Red Fox with an egg in its mouth (image: University of Bath)However an international team of researchers, led by the Milner Centre for Evolution at the University of Bath, has found that rates of daily nest predation have increased globally, but this is particularly marked in the Arctic, where they have increased threefold in the last 70 years. 

A sharp increase in nest predation in the Arctic and North Temperate zones has caused a substantial decline in shorebird populations in these regions. (image: University of Bath)

The data suggest that the marked increase in nest predation in the Arctic and North Temperate Zone, in contrast to a smaller change in the tropics and Southern hemisphere, is linked to climate change.

The reasons for the increase in nest predation however are still unclear. The authors suggest it could be due to shift in the diet of predators towards eating more eggs instead of other food sources or perhaps change in predator species composition.

For example, lemmings, a key part of the Arctic food web have experienced a crash in numbers due to altered snow cover as a result of increased ambient temperature instability over several decades. With a lack of lemmings at many Arctic locations, predators may be searching for alternative prey in bird nests.

The authors also suggest that changes in vegetation or changes in behaviour or distribution of nest predators such as foxes may also be a factor contributing to the increased predation of shorebird nests. 

Access the paper: Vojtěch Kubelka, Miroslav Šálek, Pavel Tomkovich, Zsolt Végvári, Robert P. Freckleton, & Tamás Székely (2018) Global pattern of nest predation is disrupted by climate change in shorebirds. Science. DOI: 10.1126/science.aat8695 


A team of marine scientists have discovered a very rare shark nursery, 200 miles west of Ireland while investigating Ireland’s deep ocean territory - Marine Institute

The announcement was made at the INFOMAR Seabed Mapping Seminar in Kinsale today, where video highlights were debuted of this rare occurrence, discovered during the recent “SeaRover” survey by the Marine Institute’s remotely operated vehicle (ROV) Holland 1 deployed onboard the ILV Granuaile. The INFOMAR Programme is a Government of Ireland initiative, funded by Department of Communications, Climate Action and Environment and is a deliverable under Project 2040, Ireland’s National Development Plan.

shark nursery(image: Marine Institute)

Koen Verbruggen, GSI Director said “We are delighted that this discovery has been unveiled at todays’ event, demonstrating the importance of mapping our seabed habitats in understanding and managing our vast and valued ocean resources.  Our data and team continue to make significant contributions to harnessing our ocean wealth.”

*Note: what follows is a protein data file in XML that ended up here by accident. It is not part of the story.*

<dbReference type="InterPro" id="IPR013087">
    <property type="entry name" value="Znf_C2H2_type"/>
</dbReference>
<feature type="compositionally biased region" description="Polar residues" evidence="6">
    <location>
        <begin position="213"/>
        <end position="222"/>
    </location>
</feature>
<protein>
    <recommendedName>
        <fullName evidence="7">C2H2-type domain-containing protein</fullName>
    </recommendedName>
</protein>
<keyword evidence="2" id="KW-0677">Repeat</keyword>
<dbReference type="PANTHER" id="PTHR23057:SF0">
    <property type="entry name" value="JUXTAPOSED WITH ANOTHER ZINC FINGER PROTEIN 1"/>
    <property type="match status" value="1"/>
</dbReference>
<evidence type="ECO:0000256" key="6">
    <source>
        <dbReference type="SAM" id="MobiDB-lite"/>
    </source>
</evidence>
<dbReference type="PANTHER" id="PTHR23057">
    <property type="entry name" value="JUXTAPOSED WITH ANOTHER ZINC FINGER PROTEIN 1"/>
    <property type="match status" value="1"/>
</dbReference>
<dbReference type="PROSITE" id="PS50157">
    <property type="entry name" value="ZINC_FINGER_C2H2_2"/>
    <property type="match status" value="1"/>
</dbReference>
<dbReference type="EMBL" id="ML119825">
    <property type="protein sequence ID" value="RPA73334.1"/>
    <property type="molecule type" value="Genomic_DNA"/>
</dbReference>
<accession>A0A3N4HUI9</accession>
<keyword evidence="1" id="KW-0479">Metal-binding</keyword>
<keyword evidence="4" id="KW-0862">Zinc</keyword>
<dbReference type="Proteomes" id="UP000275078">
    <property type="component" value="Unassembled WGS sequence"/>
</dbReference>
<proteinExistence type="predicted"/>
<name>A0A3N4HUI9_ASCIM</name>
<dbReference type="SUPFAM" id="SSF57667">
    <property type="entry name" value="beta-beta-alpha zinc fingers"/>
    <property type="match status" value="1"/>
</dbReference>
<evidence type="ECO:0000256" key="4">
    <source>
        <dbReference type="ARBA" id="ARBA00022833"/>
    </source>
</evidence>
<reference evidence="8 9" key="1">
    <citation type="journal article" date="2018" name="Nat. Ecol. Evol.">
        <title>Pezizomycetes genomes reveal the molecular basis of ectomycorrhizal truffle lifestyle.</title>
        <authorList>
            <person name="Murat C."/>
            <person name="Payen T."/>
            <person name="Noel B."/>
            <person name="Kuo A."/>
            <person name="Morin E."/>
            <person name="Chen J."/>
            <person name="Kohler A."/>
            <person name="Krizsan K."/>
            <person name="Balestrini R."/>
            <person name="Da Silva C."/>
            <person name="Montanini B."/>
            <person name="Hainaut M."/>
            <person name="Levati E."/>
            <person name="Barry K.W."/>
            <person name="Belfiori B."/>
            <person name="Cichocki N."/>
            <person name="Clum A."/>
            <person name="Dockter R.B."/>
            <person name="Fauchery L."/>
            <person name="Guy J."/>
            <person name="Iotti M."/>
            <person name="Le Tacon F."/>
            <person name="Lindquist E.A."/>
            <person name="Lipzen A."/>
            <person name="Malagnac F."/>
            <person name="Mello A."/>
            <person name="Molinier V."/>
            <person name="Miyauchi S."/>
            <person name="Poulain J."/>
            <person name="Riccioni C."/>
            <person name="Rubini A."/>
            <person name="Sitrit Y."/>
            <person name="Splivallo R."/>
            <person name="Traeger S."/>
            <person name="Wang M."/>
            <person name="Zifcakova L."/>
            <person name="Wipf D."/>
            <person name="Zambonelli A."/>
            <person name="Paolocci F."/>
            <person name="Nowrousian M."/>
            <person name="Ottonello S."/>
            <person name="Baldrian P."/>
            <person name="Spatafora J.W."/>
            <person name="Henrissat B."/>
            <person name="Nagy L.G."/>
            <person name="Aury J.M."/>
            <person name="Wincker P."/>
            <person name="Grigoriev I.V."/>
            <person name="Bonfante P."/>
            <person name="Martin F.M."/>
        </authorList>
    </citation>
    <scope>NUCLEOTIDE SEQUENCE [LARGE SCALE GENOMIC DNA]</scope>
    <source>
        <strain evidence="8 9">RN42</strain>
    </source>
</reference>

Very large numbers of egg cases, commonly called mermaids purses, were filmed on the seafloor at depths reaching 750 m. Such large concentrations of egg cases, are rarely recorded and indicate females may gather in this particular area on the seafloor to lay their eggs.

A large school of Blackmouth catshark (Galeus melastomus), abundant in the northeast Atlantic were present at the site, and it is likely the eggs are of this species. A second more unusual and solitary species, the Sailfin roughshark (Oxynotus paradoxus) was also observed. “Both species are of scientific interest as Ireland has an obligation to monitor deepwater sharks under the Marine Strategy Framework Directive”, said Maurice Clarke from the Fisheries Ecosystem Advisory Services at the Marine Institute.

“No pups were obvious at the site and it is believed that the adult sharks might be utilising degraded coral reef and exposed carbonate rock on which to lay their eggs. A healthy coral reef in the vicinity, may act as a refuge for the juvenile shark pups once they hatch. It is anticipated that further study of the site will answer some important scientific questions on the biology and ecology of deep water sharks in Irish waters,” explained David O’Sullivan.

Click through to view footage from the SeaRover.


Pollution in cities damaging insects and ecosystems - University of Sheffield 

High levels of pollution found in many of the world’s major cities are having negative effects on plants and insects, according to new research from the University of Sheffield.

The study, published in Nature Communications, reveals that plants exposed to high levels of nitrogen dioxide (NO2) – similar to levels recorded in major urban centres – are able to better defend themselves against herbivorous insects.

Led by Dr Stuart Campbell from the University’s Department of Animal and Plant Sciences, the research has discovered that plants exposed to increased levels of pollution produce more defensive chemicals in their leaves.

Results from the study show that insects feeding on these leaves grew poorly, which suggests high levels of air pollution may be having cascading negative effects on communities of herbivorous creatures.

Dr Campbell, who is also part of the P3 Centre – a centre of excellence for translational plant science at the University of Sheffield, said: “Nitrogen dioxide is a pollutant that causes severe health problems in humans, but our research has found that it may also be having a significant impact on plants and insects. 

Read the paper: Stuart A. Campbell & Dena M. Vallano.  Plant defences mediate interactions between herbivory and the direct foliar uptake of atmospheric reactive nitrogen. Nature Communications volume 9, Article number: 4743 (2018)  doi: 10.1038/s41467-018-07134-9  (Open Access)